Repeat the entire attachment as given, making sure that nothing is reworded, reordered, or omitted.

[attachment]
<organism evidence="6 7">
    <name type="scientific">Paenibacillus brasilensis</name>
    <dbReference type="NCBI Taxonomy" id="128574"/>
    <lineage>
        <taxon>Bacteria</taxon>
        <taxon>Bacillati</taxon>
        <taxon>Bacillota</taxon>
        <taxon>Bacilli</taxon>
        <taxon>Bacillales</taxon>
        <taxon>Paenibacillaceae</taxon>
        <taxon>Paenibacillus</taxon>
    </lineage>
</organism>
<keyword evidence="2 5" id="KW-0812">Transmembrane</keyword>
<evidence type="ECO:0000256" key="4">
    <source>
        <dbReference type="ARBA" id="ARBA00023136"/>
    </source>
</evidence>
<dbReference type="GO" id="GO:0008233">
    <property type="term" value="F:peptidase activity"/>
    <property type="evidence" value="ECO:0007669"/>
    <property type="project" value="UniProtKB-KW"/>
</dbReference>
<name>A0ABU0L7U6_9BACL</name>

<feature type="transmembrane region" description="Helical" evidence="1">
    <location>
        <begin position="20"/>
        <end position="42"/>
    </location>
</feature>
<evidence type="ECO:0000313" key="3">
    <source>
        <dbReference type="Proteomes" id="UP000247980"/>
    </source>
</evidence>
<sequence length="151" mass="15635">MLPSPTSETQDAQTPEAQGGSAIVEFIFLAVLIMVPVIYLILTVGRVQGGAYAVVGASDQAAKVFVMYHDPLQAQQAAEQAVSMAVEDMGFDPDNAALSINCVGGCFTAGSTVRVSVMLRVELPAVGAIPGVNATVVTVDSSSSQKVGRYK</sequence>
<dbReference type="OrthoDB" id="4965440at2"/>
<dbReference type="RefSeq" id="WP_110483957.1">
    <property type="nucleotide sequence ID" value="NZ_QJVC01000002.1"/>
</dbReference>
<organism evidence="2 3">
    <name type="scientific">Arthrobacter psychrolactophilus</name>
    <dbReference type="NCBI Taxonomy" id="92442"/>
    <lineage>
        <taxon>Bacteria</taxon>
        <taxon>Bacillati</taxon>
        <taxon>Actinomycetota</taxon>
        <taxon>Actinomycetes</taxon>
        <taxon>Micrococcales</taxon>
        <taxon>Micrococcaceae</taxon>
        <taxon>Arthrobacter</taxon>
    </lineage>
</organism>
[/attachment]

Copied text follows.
<organism evidence="6 7">
    <name type="scientific">Paenibacillus brasilensis</name>
    <dbReference type="NCBI Taxonomy" id="128574"/>
    <lineage>
        <taxon>Bacteria</taxon>
        <taxon>Bacillati</taxon>
        <taxon>Bacillota</taxon>
        <taxon>Bacilli</taxon>
        <taxon>Bacillales</taxon>
        <taxon>Paenibacillaceae</taxon>
        <taxon>Paenibacillus</taxon>
    </lineage>
</organism>
<keyword evidence="2 5" id="KW-0812">Transmembrane</keyword>
<evidence type="ECO:0000256" key="4">
    <source>
        <dbReference type="ARBA" id="ARBA00023136"/>
    </source>
</evidence>
<dbReference type="GO" id="GO:0008233">
    <property type="term" value="F:peptidase activity"/>
    <property type="evidence" value="ECO:0007669"/>
    <property type="project" value="UniProtKB-KW"/>
</dbReference>
<name>A0ABU0L7U6_9BACL</name>

<feature type="transmembrane region" description="Helical" evidence="1">
    <location>
        <begin position="20"/>
        <end position="42"/>
    </location>
</feature>
<evidence type="ECO:0000313" key="3">
    <source>
        <dbReference type="Proteomes" id="UP000247980"/>
    </source>
</evidence>
<sequence length="151" mass="15635">MLPSPTSETQDAQTPEAQGGSAIVEFIFLAVLIMVPVIYLILTVGRVQGGAYAVVGASDQAAKVFVMYHDPLQAQQAAEQAVSMAVEDMGFDPDNAALSINCVGGCFTAGSTVRVSVMLRVELPAVGAIPGVNATVVTVDSSSSQKVGRYK</sequence>
<dbReference type="OrthoDB" id="4965440at2"/>
<dbReference type="RefSeq" id="WP_110483957.1">
    <property type="nucleotide sequence ID" value="NZ_QJVC01000002.1"/>
</dbReference>
<organism evidence="2 3">
    <name type="scientific">Arthrobacter psychrolactophilus</name>
    <dbReference type="NCBI Taxonomy" id="92442"/>
    <lineage>
        <taxon>Bacteria</taxon>
        <taxon>Bacillati</taxon>
        <taxon>Actinomycetota</taxon>
        <taxon>Actinomycetes</taxon>
        <taxon>Micrococcales</taxon>
        <taxon>Micrococcaceae</taxon>
        <taxon>Arthrobacter</taxon>
    </lineage>
</organism>